History and all human life

History and all human life
Ask A Historian: 50 Surprising Answers to Things You Always Wanted to Know by Greg Jenner Weidenfeld and Nicolson, €19.99/£16.99

This is a quirky book, but it could be very useful for one organising a pub-quiz. It records a history professor answering 50 questions from his students. The questions range across all the ages and even into pre-history. And for the most part they refer to the more bizarre episodes of human experience.

As the News of the World posters used to claim back in the 60s, ‘All human life is here’! Greg Jenner classifies the Questions and Answers as follows: fact or fiction; origins and firsts; health and medicine; nations and empires; wars and battles; language and communication; history and pop culture. In replying to his students’ questions, he exhibits the qualities of a remarkably able historian.

Under ‘Fact or Fiction’ Jenner is asked: “Is it true that a dead pope was put on trial?” In January 897, Pope Stephen VI ordered that the corpse of a previous pope, called Fortunatus, be dug out of his grave and tried for various crimes at a special synod! It was a show trial beyond parody.

Dark Ages

The question prompts Jenner to describe a period which historians named the ‘Papal Dark Ages’, when in the words of Eamon Duffy, the renowned Cambridge historian, “The Chair of St Peter became the prize of tyrants and brigands and a throne fouled by fierce tides of crime and licentiousness…a ticket to local dominance for which men were prepared to rape, murder and steal.”

Some Catholic apologists would claim that the survival of the Christian Church for 2000 years, despite its being administered by corruptible men, is a proof of its divine institution!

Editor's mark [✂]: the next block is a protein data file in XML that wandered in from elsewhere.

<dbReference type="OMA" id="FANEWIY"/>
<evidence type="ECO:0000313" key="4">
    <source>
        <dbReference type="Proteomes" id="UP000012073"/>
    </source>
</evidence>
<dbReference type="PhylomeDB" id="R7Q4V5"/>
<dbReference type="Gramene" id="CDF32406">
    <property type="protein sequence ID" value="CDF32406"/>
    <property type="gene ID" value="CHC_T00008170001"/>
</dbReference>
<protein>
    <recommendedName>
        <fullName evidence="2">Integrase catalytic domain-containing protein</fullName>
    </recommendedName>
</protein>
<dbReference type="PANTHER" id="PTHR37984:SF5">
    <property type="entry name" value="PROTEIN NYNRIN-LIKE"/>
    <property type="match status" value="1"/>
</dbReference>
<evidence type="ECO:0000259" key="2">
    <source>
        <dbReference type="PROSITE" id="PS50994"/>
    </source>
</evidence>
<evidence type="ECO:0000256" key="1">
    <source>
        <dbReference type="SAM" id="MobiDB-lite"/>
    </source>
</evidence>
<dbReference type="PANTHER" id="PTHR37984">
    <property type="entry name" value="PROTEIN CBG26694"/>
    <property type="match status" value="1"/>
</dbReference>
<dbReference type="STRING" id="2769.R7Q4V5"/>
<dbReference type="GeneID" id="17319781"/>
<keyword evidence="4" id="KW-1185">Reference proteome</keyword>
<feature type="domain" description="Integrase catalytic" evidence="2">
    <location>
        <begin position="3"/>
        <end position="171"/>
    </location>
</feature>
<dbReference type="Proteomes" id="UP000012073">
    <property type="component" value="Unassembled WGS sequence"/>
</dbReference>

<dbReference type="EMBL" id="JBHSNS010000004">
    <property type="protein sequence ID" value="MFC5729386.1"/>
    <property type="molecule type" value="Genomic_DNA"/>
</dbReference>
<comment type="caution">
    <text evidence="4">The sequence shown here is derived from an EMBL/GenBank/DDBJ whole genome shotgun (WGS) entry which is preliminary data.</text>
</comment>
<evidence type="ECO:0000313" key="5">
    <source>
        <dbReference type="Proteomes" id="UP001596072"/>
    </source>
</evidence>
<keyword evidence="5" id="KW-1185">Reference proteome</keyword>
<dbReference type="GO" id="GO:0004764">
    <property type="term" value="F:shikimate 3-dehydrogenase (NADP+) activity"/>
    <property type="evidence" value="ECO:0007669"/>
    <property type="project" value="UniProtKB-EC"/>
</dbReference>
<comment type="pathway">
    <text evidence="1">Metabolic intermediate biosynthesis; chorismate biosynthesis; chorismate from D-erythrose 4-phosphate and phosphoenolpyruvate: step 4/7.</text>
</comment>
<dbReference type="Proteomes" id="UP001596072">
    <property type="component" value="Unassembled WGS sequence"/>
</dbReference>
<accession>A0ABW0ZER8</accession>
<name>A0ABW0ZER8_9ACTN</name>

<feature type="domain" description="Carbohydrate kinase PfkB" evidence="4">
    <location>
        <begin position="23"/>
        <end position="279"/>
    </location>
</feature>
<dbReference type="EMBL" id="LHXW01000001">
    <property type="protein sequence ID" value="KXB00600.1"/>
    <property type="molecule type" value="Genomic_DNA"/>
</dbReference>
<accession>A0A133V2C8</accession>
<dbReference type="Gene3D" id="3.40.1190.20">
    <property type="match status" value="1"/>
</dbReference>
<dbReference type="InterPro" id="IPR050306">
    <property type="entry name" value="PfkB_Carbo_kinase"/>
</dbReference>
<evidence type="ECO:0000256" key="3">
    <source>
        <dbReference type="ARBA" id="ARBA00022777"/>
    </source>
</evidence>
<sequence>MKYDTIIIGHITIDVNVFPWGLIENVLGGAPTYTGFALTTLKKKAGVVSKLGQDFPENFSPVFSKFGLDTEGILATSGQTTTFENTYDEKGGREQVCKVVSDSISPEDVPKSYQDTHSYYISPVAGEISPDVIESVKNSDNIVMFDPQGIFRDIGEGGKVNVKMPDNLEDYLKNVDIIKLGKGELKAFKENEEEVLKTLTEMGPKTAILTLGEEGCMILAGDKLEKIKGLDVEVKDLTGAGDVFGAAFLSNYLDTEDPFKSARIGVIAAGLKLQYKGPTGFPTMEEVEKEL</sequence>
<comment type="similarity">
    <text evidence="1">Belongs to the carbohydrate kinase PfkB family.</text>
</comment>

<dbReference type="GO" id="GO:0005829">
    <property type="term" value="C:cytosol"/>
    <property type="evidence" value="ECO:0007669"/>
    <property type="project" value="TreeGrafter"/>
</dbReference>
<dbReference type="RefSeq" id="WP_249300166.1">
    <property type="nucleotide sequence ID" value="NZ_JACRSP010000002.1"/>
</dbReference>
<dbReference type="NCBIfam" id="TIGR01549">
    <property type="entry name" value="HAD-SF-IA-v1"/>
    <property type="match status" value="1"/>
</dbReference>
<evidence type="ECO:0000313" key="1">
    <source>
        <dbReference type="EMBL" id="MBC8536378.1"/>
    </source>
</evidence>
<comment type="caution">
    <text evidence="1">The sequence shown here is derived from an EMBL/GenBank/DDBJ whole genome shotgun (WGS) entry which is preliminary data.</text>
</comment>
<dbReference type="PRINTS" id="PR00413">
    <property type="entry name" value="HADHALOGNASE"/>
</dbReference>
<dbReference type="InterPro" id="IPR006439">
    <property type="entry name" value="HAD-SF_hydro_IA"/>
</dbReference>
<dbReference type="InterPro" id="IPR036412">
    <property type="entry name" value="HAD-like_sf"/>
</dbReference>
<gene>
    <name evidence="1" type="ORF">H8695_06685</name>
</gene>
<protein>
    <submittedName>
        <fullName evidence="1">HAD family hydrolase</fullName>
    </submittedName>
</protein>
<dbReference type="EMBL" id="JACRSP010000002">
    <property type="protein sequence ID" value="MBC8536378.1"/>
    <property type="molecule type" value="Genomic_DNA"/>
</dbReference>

Under Origins and Firsts one question prompts a discussion on the ‘Windrush generation’. On June 21, 1948 a ship, the Empire Windrush, arrived in England with 1,000 passengers, 800 of whom had been residents of the Caribbean islands. Many were tempted to come by the promise of a job on the buses.

Most of these passengers were embarking on a new life in the ‘Mother Country’, having been citizens of the British Empire. They were the first members of the so-called ‘Windrush generation’, a community of predominantly African-Caribbean immigrants who came to live and work in the UK between 1948 and 1976.

Initially the British authorities sought to have these returned to the West Indies. The Labour government feared that racial disharmony would add to Britain’s then mounting problems. The immigrants subsequently faced widespread discrimination and were exploited by slum landlords such as the infamous Peter Rachman.

Then there was the sinister influence of Enoch Powel’s’ rivers of blood’ speech. And in recent times Prime Minister Theresa May’s anti-immigration policy of creating a ‘hostile environment’ made their lives miserable with cruel and unlawful harassment.


The exchanges between the professor and his students reveal some curious facts. Caesar Augustus, the Roman emperor, is declared to have been the richest person who ever lived.

The first joke-book was the Philogelos, literally ‘The Laughter-Lover’, compiled by Hierocles and Philagrios in the Fourth century.  Beauty treatment can be dangerous, even deadly – cue Botox.

‘Why is Italy called Italy?’ prompts a delightful pocket history of the modern State. Jenner is at his best when writing about the greatest ‘lost texts’ from history that we know existed but have not survived.

So this book is much like the ‘curate’s egg’! While it is interesting and very readable, the professor in some exchanges espouses the sophomoric humour of his students. And the book could well do without his strange personal attack on Mel Gibson.